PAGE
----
Lexington Insurance Company (LIC), a wholly owned subsidiary of American International Group (AIG), which provided insurance policies on future-flow film securitizations by U.K.-based Flashpoint Inc., has told trustees in the securitizations that it will not honor the insurance policies on two deals that used insurance as a substitute for credit support.
In response, Standard & Poor's recently downgraded from AAA to CCC-minus Hollywood Funding No. 5 ($48 million) and Hollywood Funding No. 6. ($100.7 million). Credit Suisse First Boston was lead manager on both of these private transactions.
The Lexington policies were to provide for sufficient funds within about 20 days of a claim being filed to pay notes in full, should revenues in the trustee accounts fall short.
"Investors in this private transaction were relying on the insurance policy written by triple-A rated Lexington rather estimating the revenue the films were going to generate," said Kurt Sampson, a managing director in the London office of S&P.
Multi-lines have a history of asking questions first and paying later, which doesn't fit with the capital markets world where timeliness of payment is crucial, Sampson said. S&P felt it was critical that the public know how multi-line insurance companies can operate by making the Hollywood downgrade incident public. S&P said they believed the policies were to be unconditional and absolute. "It seems like S&P making the incident public to try to embarrass AIG and Lexington into paying up on the claims," commented one UK based portfolio manager.
Meanwhile, portfolio managers in Europe have been combing through their books looking at securitizations involving multi-line and monoline wraps following the downgrades. One investor said he and her counterparts are asking the investment banks that sold them the deals with wraps to have their lawyers look for outs that they should be worried about. One possible outcome is that multi-line and potentially even monoline insured deals will get more expensive for issuers, the investor added.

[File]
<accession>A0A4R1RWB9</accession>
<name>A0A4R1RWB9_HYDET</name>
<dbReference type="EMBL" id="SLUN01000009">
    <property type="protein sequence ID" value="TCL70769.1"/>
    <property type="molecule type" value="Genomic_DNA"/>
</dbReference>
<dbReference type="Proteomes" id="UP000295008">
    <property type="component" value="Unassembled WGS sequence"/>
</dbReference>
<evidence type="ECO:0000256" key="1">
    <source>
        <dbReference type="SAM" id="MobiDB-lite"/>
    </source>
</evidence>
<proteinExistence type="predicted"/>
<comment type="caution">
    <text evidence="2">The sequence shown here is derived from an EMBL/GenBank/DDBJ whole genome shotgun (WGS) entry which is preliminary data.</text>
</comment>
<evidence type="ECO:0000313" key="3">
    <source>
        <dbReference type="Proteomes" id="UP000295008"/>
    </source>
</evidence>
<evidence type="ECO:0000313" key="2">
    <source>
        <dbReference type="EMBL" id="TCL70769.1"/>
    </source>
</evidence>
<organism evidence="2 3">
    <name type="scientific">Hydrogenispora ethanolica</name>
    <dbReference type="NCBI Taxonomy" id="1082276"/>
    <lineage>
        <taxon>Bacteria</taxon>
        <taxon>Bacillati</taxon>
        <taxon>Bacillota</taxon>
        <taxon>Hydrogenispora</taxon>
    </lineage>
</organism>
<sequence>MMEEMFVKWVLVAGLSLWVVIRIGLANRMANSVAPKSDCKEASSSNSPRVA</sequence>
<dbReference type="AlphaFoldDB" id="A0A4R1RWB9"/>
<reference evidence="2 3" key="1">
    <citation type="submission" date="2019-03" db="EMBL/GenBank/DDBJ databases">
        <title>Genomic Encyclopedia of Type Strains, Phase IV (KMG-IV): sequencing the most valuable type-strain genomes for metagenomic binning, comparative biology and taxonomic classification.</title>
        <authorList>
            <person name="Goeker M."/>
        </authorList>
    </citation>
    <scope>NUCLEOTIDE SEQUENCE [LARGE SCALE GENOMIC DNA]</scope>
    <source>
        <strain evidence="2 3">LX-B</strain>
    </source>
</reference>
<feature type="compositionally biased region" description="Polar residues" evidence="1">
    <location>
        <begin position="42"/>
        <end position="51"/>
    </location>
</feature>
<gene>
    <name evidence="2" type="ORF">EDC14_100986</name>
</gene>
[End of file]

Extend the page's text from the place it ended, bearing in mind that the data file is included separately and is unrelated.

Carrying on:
In the Hollywood No. 6 securitization, Lexington cited a controversial U.K. case that it claims discharges the insurer of liability. The case now under appeal is known as HIH Casualty and General Insurance Ltd. V. New Hampshire Insurance Co., and others. S&P notes that in the HIH case the insurer ultimately paid the amounts due under the policy.
For Hollywood No. 5, S&P based its downgrade on its understanding that Lexington told the trustee it will not pay on a claim on the policies pending investigation of claims of fraud, misrepresentation, and breach of warranty.
Contracts for both deals were written under U.K. law. U.S. investors and ABS heads surveyed summed the incident as, a multi-line insurance, UK law, AIG looks like the bad guy situation.
A broad sweep
Standard & Poor's said it is re-examining roughly between 70 and 80 AIG-insured ABS transactions as a result of the Lexington incident.
S&P is looking at AIG's absolute and unconditional obligation as well as its willingness to pay under any claims in ABS deals where the company or its subsidiaries are providing an insurance policy acting as credit support, said Thomas Gillis, chief quality officer for S&P's structured finance department.
Lexington Insurance Co. also wrapped Hollywood No. 4, which is performing, and is not under review by S&P.
"S&P's intention is to make sure the Lexington and AIG's claim policies are consistent with our ratings," said Gillis said.
"Either we'll come away from discussions with Lexington with sufficient comfort, [or] alternatively, we may request additional legal comfort," added Clifford Criep, S&P's chief credit officer. "The third option is that we may seek a substitute for credit support in deals involving Lexington."
S&P's review is reportedly starting with Lexington's deals under U.K. law and other securitizations involving AIG subsidiaries where insurance policies have been used for credit support.